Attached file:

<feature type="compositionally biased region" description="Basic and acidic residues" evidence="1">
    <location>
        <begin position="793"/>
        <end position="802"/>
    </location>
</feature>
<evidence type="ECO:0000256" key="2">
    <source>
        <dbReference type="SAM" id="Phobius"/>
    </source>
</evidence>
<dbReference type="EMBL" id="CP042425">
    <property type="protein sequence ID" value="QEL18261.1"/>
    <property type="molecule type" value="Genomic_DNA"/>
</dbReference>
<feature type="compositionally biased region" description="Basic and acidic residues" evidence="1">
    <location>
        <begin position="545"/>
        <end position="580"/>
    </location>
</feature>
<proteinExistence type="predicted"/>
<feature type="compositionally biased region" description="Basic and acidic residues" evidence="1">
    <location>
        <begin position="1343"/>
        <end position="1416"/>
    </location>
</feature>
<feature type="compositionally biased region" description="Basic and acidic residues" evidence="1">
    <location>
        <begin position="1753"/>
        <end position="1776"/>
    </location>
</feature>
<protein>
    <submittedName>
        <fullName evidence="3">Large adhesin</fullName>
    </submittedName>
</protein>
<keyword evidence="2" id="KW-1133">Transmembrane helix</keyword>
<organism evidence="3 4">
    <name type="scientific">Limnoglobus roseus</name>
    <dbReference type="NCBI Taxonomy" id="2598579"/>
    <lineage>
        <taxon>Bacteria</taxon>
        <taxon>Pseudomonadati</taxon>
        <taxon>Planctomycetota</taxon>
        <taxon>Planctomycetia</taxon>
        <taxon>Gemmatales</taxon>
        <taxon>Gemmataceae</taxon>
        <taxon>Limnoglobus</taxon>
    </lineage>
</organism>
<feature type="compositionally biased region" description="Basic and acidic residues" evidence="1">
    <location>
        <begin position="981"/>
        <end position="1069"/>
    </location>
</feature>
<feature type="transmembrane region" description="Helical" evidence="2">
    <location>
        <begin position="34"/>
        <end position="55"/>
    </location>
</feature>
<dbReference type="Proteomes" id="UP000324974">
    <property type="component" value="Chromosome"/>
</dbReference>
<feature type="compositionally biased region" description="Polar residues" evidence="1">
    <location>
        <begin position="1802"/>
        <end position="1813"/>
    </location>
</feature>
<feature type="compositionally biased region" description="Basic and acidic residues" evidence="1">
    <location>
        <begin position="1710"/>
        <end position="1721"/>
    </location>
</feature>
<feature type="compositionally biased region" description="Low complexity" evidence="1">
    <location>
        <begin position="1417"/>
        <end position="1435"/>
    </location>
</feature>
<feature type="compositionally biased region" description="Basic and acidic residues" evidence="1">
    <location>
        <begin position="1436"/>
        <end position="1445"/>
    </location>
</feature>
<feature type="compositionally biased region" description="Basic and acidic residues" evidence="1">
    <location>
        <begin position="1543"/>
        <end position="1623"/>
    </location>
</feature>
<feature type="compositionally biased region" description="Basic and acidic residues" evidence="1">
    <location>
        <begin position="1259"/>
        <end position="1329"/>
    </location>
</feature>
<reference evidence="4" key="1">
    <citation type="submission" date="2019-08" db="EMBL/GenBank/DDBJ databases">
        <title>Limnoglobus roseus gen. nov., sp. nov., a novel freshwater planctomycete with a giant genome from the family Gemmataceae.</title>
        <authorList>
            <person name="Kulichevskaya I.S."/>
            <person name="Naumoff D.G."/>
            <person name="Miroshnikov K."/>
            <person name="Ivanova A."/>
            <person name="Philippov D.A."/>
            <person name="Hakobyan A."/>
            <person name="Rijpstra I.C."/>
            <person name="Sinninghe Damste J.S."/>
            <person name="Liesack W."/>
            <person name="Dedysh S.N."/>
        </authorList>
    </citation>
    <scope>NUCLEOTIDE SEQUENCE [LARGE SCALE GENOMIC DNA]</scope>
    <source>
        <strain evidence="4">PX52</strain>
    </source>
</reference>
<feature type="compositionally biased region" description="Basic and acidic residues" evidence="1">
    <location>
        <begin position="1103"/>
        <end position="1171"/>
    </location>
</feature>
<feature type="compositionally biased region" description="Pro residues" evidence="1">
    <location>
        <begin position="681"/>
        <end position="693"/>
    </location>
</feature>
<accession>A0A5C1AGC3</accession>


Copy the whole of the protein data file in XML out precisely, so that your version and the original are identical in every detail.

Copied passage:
<feature type="compositionally biased region" description="Basic and acidic residues" evidence="1">
    <location>
        <begin position="793"/>
        <end position="802"/>
    </location>
</feature>
<evidence type="ECO:0000256" key="2">
    <source>
        <dbReference type="SAM" id="Phobius"/>
    </source>
</evidence>
<dbReference type="EMBL" id="CP042425">
    <property type="protein sequence ID" value="QEL18261.1"/>
    <property type="molecule type" value="Genomic_DNA"/>
</dbReference>
<feature type="compositionally biased region" description="Basic and acidic residues" evidence="1">
    <location>
        <begin position="545"/>
        <end position="580"/>
    </location>
</feature>
<proteinExistence type="predicted"/>
<feature type="compositionally biased region" description="Basic and acidic residues" evidence="1">
    <location>
        <begin position="1343"/>
        <end position="1416"/>
    </location>
</feature>
<feature type="compositionally biased region" description="Basic and acidic residues" evidence="1">
    <location>
        <begin position="1753"/>
        <end position="1776"/>
    </location>
</feature>
<protein>
    <submittedName>
        <fullName evidence="3">Large adhesin</fullName>
    </submittedName>
</protein>
<keyword evidence="2" id="KW-1133">Transmembrane helix</keyword>
<organism evidence="3 4">
    <name type="scientific">Limnoglobus roseus</name>
    <dbReference type="NCBI Taxonomy" id="2598579"/>
    <lineage>
        <taxon>Bacteria</taxon>
        <taxon>Pseudomonadati</taxon>
        <taxon>Planctomycetota</taxon>
        <taxon>Planctomycetia</taxon>
        <taxon>Gemmatales</taxon>
        <taxon>Gemmataceae</taxon>
        <taxon>Limnoglobus</taxon>
    </lineage>
</organism>
<feature type="compositionally biased region" description="Basic and acidic residues" evidence="1">
    <location>
        <begin position="981"/>
        <end position="1069"/>
    </location>
</feature>
<feature type="transmembrane region" description="Helical" evidence="2">
    <location>
        <begin position="34"/>
        <end position="55"/>
    </location>
</feature>
<dbReference type="Proteomes" id="UP000324974">
    <property type="component" value="Chromosome"/>
</dbReference>
<feature type="compositionally biased region" description="Polar residues" evidence="1">
    <location>
        <begin position="1802"/>
        <end position="1813"/>
    </location>
</feature>
<feature type="compositionally biased region" description="Basic and acidic residues" evidence="1">
    <location>
        <begin position="1710"/>
        <end position="1721"/>
    </location>
</feature>
<feature type="compositionally biased region" description="Low complexity" evidence="1">
    <location>
        <begin position="1417"/>
        <end position="1435"/>
    </location>
</feature>
<feature type="compositionally biased region" description="Basic and acidic residues" evidence="1">
    <location>
        <begin position="1436"/>
        <end position="1445"/>
    </location>
</feature>
<feature type="compositionally biased region" description="Basic and acidic residues" evidence="1">
    <location>
        <begin position="1543"/>
        <end position="1623"/>
    </location>
</feature>
<feature type="compositionally biased region" description="Basic and acidic residues" evidence="1">
    <location>
        <begin position="1259"/>
        <end position="1329"/>
    </location>
</feature>
<reference evidence="4" key="1">
    <citation type="submission" date="2019-08" db="EMBL/GenBank/DDBJ databases">
        <title>Limnoglobus roseus gen. nov., sp. nov., a novel freshwater planctomycete with a giant genome from the family Gemmataceae.</title>
        <authorList>
            <person name="Kulichevskaya I.S."/>
            <person name="Naumoff D.G."/>
            <person name="Miroshnikov K."/>
            <person name="Ivanova A."/>
            <person name="Philippov D.A."/>
            <person name="Hakobyan A."/>
            <person name="Rijpstra I.C."/>
            <person name="Sinninghe Damste J.S."/>
            <person name="Liesack W."/>
            <person name="Dedysh S.N."/>
        </authorList>
    </citation>
    <scope>NUCLEOTIDE SEQUENCE [LARGE SCALE GENOMIC DNA]</scope>
    <source>
        <strain evidence="4">PX52</strain>
    </source>
</reference>
<feature type="compositionally biased region" description="Basic and acidic residues" evidence="1">
    <location>
        <begin position="1103"/>
        <end position="1171"/>
    </location>
</feature>
<feature type="compositionally biased region" description="Pro residues" evidence="1">
    <location>
        <begin position="681"/>
        <end position="693"/>
    </location>
</feature>
<accession>A0A5C1AGC3</accession>